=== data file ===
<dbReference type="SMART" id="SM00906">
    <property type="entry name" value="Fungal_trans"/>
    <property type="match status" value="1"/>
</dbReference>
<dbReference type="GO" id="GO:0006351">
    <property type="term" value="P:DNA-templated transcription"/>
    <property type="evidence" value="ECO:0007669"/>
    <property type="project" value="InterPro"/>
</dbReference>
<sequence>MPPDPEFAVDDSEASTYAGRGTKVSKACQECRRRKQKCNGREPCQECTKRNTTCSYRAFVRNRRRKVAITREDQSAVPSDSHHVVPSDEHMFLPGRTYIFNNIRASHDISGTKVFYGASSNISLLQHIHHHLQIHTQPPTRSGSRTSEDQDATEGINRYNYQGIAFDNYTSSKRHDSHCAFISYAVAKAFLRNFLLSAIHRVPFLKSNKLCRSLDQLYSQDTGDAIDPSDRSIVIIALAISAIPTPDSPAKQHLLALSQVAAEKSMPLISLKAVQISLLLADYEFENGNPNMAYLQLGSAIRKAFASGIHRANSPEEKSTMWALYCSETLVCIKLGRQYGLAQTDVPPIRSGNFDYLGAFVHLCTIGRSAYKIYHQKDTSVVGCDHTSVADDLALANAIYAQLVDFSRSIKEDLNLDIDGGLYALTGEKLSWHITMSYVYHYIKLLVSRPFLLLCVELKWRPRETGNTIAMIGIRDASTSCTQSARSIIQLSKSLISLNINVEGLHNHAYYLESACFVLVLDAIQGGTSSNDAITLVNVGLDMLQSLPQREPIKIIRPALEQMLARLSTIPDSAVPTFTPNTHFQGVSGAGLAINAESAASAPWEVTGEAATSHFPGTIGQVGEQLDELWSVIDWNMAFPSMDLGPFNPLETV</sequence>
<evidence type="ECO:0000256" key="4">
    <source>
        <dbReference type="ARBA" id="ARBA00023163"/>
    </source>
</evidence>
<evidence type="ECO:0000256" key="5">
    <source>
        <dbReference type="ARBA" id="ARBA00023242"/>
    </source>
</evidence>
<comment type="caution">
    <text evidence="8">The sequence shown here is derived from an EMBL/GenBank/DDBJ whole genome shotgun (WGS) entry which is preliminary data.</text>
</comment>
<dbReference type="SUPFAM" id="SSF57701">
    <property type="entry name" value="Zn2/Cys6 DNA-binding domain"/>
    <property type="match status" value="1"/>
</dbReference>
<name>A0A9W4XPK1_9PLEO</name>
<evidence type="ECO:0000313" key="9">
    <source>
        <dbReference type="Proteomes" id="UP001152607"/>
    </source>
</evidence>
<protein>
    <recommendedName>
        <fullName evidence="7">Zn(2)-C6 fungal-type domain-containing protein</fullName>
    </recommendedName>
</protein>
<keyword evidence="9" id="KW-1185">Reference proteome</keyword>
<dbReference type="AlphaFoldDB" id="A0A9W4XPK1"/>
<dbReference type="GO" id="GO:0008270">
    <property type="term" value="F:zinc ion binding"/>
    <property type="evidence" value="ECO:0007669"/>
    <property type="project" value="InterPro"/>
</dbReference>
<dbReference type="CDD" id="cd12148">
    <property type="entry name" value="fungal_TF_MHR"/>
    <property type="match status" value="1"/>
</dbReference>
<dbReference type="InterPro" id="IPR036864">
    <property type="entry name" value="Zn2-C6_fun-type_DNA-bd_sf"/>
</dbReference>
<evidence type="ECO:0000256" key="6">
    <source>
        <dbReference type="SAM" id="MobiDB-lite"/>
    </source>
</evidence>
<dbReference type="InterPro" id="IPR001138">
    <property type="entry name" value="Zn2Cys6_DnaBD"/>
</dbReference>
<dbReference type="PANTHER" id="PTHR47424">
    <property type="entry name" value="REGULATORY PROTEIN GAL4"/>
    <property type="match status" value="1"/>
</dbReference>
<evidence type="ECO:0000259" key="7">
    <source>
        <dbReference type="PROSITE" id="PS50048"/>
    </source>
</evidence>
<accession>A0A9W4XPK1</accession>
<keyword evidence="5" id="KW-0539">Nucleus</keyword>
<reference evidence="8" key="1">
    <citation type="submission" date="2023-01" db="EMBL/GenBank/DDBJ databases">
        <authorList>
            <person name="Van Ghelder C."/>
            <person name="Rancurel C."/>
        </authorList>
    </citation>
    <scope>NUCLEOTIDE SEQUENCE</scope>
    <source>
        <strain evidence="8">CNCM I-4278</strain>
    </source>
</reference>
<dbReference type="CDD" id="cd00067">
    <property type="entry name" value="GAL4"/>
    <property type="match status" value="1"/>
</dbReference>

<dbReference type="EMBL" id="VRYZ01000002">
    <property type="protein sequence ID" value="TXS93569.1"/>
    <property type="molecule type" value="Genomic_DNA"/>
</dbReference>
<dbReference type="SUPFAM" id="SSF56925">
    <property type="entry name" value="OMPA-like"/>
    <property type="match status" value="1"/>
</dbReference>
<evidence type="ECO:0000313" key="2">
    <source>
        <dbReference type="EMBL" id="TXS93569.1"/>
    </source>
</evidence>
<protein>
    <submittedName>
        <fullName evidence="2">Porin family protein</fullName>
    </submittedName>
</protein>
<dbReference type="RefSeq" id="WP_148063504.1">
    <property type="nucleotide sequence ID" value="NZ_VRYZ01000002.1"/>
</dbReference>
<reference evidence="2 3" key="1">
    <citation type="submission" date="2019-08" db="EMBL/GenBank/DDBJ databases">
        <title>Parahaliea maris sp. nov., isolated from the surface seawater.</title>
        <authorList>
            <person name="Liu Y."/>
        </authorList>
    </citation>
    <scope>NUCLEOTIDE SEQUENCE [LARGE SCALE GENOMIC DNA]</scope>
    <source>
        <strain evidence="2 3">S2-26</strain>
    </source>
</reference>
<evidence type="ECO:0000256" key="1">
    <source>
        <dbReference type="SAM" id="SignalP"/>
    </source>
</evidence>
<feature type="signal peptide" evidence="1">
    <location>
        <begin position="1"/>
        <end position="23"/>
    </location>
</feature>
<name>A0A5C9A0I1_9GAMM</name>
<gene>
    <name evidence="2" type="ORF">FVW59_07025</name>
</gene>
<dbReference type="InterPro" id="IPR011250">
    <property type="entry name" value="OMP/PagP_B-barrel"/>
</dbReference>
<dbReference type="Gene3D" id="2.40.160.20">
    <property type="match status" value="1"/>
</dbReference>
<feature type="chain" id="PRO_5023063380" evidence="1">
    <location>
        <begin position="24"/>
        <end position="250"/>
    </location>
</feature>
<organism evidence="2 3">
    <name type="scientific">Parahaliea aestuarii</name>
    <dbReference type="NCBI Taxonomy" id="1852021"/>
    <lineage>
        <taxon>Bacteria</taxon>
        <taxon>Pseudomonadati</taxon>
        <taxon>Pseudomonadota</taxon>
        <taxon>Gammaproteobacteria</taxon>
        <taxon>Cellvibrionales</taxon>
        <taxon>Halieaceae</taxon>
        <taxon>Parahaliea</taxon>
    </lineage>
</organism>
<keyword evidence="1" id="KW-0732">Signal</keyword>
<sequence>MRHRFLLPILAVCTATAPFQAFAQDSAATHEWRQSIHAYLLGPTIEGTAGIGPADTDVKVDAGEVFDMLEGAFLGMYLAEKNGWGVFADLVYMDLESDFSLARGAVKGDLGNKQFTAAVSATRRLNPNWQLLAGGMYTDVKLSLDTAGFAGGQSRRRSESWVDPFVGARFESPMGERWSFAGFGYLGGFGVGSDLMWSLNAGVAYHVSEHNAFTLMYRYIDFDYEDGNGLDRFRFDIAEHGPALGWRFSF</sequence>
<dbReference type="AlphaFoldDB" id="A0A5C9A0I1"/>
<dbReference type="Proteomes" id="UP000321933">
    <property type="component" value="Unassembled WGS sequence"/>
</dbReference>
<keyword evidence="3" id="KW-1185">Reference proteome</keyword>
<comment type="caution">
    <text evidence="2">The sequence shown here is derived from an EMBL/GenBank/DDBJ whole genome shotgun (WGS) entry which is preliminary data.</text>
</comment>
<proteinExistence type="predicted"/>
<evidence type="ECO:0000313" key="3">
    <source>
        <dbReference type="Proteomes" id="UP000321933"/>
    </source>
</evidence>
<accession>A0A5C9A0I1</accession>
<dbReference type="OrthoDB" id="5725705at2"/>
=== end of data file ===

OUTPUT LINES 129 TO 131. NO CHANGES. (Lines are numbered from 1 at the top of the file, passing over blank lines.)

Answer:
        <end position="23"/>
    </location>
</feature>